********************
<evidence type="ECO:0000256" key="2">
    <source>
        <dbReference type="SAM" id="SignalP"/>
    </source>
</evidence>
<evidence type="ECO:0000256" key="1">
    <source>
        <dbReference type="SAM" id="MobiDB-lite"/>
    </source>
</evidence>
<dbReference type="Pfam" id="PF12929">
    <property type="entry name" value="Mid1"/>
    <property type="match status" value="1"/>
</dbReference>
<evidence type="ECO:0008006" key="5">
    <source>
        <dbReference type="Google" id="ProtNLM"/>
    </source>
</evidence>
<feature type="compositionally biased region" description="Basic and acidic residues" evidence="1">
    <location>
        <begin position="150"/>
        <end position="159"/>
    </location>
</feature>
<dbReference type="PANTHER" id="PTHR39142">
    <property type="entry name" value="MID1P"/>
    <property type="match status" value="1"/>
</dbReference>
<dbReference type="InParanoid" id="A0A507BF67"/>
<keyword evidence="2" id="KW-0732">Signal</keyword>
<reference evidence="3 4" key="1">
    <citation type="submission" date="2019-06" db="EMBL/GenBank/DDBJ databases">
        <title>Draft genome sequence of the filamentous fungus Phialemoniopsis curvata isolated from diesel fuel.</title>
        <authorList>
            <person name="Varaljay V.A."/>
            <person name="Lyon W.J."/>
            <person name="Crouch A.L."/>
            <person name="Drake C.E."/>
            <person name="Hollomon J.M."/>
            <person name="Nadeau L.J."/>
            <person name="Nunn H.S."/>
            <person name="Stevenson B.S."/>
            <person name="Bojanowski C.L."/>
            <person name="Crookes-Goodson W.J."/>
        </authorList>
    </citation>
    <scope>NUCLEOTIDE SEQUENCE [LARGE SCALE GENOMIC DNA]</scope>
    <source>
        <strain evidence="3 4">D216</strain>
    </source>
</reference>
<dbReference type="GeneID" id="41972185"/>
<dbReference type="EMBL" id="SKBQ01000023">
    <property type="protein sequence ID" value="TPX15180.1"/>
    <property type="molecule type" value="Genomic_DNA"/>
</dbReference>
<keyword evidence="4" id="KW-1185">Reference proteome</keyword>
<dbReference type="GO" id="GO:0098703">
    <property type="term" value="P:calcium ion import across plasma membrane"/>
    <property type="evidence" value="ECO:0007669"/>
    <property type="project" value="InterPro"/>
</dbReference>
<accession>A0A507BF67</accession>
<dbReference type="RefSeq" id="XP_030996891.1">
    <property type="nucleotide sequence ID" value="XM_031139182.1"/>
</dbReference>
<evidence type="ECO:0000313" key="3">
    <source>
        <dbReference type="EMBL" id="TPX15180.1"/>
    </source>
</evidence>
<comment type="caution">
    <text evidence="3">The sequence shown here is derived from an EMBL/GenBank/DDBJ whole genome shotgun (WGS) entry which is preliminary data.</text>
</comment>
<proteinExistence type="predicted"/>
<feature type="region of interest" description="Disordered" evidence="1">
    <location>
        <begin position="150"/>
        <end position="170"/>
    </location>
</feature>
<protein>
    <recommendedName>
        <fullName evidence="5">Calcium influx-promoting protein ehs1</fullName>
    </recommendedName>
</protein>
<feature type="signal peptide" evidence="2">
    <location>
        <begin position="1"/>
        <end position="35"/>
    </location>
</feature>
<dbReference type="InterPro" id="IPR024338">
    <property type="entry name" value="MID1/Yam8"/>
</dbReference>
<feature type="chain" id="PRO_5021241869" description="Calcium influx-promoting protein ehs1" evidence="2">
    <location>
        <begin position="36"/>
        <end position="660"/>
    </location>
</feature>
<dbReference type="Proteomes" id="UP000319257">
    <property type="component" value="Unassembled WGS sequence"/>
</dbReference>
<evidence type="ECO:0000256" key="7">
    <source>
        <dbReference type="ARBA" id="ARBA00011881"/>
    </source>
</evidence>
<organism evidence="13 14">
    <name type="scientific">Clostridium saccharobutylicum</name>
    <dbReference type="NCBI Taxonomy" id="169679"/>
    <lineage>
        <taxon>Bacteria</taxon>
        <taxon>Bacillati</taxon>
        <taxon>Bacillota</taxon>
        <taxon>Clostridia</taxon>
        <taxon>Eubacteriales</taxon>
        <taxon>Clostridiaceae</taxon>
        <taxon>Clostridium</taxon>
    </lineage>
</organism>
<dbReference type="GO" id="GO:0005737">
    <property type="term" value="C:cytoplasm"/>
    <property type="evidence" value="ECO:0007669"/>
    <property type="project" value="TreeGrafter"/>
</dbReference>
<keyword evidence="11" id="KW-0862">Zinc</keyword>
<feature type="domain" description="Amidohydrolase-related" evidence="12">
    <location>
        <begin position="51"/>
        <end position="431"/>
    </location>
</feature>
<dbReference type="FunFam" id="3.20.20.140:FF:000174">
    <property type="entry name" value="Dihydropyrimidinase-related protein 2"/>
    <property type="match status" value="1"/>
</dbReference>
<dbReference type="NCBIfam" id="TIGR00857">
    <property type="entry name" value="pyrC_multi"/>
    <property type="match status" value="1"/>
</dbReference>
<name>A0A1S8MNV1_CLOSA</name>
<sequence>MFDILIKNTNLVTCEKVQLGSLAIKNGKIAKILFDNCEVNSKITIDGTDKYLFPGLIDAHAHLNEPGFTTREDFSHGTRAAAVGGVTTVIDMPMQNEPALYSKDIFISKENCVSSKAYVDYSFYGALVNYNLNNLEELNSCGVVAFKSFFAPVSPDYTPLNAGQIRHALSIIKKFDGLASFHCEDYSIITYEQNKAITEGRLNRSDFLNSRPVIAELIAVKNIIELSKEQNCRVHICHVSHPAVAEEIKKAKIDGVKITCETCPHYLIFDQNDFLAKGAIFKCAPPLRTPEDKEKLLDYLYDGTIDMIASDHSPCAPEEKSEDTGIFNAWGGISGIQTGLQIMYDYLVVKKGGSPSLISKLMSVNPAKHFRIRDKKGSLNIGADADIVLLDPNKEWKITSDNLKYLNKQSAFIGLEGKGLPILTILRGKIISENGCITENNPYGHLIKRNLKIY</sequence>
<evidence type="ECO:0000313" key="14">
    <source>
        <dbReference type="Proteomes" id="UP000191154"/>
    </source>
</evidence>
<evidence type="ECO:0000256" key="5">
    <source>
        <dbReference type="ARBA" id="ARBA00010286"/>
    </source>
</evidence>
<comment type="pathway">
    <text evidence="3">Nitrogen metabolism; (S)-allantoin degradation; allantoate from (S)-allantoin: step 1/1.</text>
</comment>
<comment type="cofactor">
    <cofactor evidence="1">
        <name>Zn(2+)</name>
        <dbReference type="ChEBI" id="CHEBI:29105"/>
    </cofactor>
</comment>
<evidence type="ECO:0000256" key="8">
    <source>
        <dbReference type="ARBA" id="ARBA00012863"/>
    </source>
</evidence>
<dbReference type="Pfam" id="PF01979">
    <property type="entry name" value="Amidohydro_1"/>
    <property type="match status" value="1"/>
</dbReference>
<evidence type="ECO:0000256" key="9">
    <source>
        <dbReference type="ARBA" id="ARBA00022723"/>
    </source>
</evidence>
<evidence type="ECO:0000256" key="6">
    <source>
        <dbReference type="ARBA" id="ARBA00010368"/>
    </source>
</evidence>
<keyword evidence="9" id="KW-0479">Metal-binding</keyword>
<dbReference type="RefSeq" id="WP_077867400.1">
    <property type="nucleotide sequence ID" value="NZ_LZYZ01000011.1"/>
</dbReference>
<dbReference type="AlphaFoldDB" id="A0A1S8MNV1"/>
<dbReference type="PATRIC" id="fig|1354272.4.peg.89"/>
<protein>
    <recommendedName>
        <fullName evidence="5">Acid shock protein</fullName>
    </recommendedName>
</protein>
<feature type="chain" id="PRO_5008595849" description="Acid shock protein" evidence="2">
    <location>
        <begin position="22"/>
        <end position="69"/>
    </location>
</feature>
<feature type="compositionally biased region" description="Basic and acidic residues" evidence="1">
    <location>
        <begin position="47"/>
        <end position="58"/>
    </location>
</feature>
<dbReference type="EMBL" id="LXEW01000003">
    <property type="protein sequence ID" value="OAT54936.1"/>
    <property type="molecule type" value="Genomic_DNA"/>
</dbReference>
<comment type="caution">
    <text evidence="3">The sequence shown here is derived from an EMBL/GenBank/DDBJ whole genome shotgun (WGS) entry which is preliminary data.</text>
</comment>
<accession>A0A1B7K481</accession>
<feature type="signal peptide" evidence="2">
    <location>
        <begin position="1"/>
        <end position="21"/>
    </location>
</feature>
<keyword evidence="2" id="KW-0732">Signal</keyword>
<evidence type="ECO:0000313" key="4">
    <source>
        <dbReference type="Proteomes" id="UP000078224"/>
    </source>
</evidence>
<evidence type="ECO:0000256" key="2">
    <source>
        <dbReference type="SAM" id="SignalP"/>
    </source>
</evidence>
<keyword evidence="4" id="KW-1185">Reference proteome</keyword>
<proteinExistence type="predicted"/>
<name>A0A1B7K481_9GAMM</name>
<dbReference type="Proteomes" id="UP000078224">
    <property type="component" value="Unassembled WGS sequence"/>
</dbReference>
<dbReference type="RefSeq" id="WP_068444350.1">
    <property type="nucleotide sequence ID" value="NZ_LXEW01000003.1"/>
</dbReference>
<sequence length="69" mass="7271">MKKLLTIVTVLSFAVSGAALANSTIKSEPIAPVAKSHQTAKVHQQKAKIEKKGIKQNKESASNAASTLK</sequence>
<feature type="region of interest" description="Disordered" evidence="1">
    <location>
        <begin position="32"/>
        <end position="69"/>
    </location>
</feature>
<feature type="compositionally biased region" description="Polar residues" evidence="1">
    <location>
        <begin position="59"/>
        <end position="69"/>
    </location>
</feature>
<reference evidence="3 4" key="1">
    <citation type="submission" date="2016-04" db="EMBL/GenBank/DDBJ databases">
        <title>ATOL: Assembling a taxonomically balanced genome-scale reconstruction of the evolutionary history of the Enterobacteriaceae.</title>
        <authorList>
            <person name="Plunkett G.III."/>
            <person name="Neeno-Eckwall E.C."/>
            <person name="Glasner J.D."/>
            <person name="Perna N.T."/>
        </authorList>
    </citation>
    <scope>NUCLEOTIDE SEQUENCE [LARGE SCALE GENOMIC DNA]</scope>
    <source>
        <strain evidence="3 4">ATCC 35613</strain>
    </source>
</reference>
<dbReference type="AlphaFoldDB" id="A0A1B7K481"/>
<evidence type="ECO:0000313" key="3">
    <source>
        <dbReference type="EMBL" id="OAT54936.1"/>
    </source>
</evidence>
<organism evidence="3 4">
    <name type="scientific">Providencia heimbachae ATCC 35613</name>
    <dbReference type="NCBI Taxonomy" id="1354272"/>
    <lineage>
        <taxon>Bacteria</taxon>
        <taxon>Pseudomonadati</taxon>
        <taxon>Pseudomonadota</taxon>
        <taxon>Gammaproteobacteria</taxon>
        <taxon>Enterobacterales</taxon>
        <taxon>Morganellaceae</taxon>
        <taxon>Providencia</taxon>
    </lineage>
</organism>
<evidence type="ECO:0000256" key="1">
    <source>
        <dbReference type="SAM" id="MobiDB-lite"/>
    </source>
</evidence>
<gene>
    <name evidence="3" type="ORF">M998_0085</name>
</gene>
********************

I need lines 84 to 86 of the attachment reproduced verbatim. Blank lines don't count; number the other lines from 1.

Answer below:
    <recommendedName>
        <fullName evidence="5">Calcium influx-promoting protein ehs1</fullName>
    </recommendedName>